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|Originally Published: Monday, 9 October 2000||Author: Mike Baker|
|Published to: interact_articles_irc_recap/IRC Recap||Page: 1/1 - [Std View]|
Best of IRC for Monday, October 9th!
It's time once again for another edition of Best of IRC. As always, we'll be taking an in-depth look at some of the questions asked on #Linuxhelp. If you haven't already been to #Linuxhelp, you'll find instructions on how to get there at the bottom of the Live! page. Feel free to stop by and ask questions or possibly even answer a few!
<daemon> I have a question, my /dev is HUGE, how can I clean it up so the only things in /dev are devices actually in use?
<zdt> daemon don't touch /dev
<zdt> daemon because, it's utterly insane
<daemon> but it's HUGE;)
<daemon> it's ugly;)
<zdt> daemon so dont' look at it
<[MbM]> daemon: everything in there represents some form of hardware
<[MbM]> daemon: and deleteing it could have nasty side effects
<daemon> [MbM] sounds fun:)
The files you see in /dev are representations of hardware in the form of block and character devices. A block device is a piece of hardware that can be read in arbitrary orde,r such as a hard drive. A character device, on the other hand, has to be read in a specific order such as a serial port. Although you won't hurt anything in the permanent sense, you will be unable to get at the hardware the device represents; the loss of a device could easily render your system unusable.
The 2.4.0 kernels use a new system called devfs which replaces the current scheme in 2.2.x. On bootup, the devfs filesystem is mounted as /dev. devfs is a virtual heirarchial filesystem which in simple terms means that you only see the hardware you have in your system and it's organized according to how it's connected. An example of such would be that /dev/hda becomes /dev/ide/host0/bus0/target0/lun0/disc.
If it all sounds too confusing, don't worry. Until all programs get converted over to the new format, /dev/ide/host0/bus0/target0/lun0/disc will be linked to /dev/hda. It's not likely that 2.4.0 will be out soon either.
<aries> Keyboard locked out , mouse wouldn't move
<aries> any way I can kill netscape when that happens?
<sgi> It may have grabbed the X server and hung, that didn't freeze Linux.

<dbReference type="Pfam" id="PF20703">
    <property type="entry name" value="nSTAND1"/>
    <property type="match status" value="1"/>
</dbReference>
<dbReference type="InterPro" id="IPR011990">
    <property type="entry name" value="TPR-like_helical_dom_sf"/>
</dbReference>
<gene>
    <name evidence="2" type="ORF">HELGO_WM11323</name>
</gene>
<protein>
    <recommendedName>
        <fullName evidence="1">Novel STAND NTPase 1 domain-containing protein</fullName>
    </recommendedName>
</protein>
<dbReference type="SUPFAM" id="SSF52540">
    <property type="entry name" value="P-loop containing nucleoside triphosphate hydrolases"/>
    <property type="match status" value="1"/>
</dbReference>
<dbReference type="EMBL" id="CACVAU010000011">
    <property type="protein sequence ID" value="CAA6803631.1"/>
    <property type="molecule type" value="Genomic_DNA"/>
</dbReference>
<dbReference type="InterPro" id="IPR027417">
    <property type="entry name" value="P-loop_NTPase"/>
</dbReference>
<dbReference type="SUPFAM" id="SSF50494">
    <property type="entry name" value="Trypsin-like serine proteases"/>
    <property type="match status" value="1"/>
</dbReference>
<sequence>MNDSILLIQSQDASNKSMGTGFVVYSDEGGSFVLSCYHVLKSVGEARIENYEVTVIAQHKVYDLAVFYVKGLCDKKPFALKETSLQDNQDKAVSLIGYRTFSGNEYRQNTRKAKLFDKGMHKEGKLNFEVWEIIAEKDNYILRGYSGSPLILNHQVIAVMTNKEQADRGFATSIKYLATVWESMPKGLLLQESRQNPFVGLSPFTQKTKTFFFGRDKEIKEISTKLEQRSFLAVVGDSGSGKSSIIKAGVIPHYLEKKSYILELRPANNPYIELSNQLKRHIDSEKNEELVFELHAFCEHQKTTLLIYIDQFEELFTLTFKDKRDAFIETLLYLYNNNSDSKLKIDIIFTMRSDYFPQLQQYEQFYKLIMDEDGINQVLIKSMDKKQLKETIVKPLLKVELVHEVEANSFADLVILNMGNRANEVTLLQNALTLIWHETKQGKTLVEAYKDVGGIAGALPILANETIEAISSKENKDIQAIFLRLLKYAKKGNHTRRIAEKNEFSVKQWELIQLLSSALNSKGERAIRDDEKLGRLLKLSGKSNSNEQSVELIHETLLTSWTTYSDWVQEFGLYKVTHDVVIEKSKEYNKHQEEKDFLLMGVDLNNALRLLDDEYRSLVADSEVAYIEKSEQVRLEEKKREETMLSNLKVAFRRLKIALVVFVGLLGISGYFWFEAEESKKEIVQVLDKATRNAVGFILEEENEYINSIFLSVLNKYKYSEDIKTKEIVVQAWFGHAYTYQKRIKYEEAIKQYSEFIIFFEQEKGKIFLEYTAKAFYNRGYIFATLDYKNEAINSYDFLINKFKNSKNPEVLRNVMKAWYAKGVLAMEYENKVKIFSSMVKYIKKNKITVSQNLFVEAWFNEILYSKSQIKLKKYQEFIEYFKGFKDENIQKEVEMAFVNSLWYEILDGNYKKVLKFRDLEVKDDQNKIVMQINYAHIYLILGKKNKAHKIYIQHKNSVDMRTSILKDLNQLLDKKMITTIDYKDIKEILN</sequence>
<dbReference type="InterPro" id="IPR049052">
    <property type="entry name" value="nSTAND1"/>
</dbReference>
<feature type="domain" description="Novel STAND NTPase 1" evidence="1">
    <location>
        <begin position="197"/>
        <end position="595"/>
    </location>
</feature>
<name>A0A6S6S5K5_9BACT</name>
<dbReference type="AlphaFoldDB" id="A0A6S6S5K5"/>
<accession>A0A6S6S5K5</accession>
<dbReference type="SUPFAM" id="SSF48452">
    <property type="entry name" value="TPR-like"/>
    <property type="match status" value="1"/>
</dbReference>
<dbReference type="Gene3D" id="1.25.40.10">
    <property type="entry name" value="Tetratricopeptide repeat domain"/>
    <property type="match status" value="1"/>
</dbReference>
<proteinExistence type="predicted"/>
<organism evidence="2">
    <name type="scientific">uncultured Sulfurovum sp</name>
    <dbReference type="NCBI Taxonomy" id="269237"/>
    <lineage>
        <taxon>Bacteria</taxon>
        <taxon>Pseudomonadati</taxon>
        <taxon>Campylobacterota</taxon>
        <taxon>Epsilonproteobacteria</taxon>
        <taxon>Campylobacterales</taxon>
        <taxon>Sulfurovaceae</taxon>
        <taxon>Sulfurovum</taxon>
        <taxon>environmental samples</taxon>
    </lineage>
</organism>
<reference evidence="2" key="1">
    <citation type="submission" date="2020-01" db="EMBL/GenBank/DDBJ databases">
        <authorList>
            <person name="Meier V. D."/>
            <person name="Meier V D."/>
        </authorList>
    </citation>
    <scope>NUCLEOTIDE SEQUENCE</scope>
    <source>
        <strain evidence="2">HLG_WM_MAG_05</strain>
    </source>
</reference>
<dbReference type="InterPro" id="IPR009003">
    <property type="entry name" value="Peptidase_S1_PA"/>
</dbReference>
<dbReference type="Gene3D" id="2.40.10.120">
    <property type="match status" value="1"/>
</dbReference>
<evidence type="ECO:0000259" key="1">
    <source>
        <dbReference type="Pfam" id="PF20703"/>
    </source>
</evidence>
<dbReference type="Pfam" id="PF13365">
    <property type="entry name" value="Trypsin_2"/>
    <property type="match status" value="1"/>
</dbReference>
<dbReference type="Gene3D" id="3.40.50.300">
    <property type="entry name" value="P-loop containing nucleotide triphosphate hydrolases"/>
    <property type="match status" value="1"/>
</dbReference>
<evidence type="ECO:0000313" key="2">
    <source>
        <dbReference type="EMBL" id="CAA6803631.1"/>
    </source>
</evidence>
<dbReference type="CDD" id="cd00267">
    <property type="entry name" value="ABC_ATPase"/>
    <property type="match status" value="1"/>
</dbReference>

<sgi> You can still kill it off.
<sgi> Connect from a remote machine and kill it.
<aries> ummm, dont have another machine
<sgi> You can also try CTRL-ALT-BACKSPACE.
<[MbM]> aries: try SYSRQ-S, SYSRQ-U, SYSRQ-B when you need an emergency reboot, killing the power will probably break your files
<[MbM]> sysrq incase not all keyboards mark it anymore is what ahppens when you hold alt-printscreen
<coder> whats the rq stand for
<[MbM]> coder: system request
<[MbM]> sysreq needs to be enabled for it to work, donno if it's on by default
<aries> SYSRQ-S to kill x, then I type (guessing) startx to restart x?
<[MbM]> aries: nope, s is for sync disks, u is for unmount disks, b is for reboot
<[MbM]> aries: /usr/src/linux/Documentation/sysrq.txt
<aries> ummm, what does sync disk do? (syncs the disks, but what do I need to do that fer)?
When you find yourself facing what appears to be a hung system, the last thing you want to do flip the power switch and force a restart. The reason for this is because the system constantly has files cached in memory; storing the files in memory is much faster than reading and writing them off the disk drive constantly. When you pull the plug on the system, all the files that had been cached in memory are lost. All that remains of those files are parts of the file before it was cached along with anything the kernel had time to write to disk; the act of writing a file to disk is often referred to as a sync because it syncronizes the data. It's then the job of fsck to find these files which are now in a corrupted state and fix them or remove the corrupted data. It's slow, and not very pretty sight.
So what can you do when the system hangs? It's rarely that everything locks. Often times it's simply the application that has locked up. In many cases you can simply switch to another virtual console and kill the offending application. Usually something like this:
In the case above, it was the X server that locked up, making it much harder to kill. You can't even switch consoles when X is locked. The first thing suggested was CTRL-ALT-BACKSPACE. This hotkey sequence will attempt to shutdown the X server with quite abit of force. If that doesn't kill it, there's still a fairly good chance the system is still alive. The next thing we should be doing is syncing our files. If we do have to cut the power, at least we won't have to deal with filesystem corruption; syncing is done via SYSRQ-S.
The sysrq key as mentioned above is the alt-printscreen combination on PCs. The sysrq keys can be very destructive if used incorrectly, or used on a server where the keyboard isn't secured. These keys are disabled by default. To enable these keys, you will need to recompile the kernel. After syncing the disks, the next thing to try is the Secure Access Key (SAK), SYSRQ-K. The SAK will kill all the programs on the current console, useful for not only locked programs, but also verifying that the login prompts are real and not just some program that looks like one.
If worse comes to worst and the system still can't be unlocked, then it's time to reboot. Try CTRL-ALT-DEL and see if you can bring the system down nicely. If that doesn't work, then try it again with SYSRQ-S SYSRQ-U SYSRQ-B or sync, unmount, reboot respectively. Finally, if nothing else, kill the power and hold on for a long fsck session.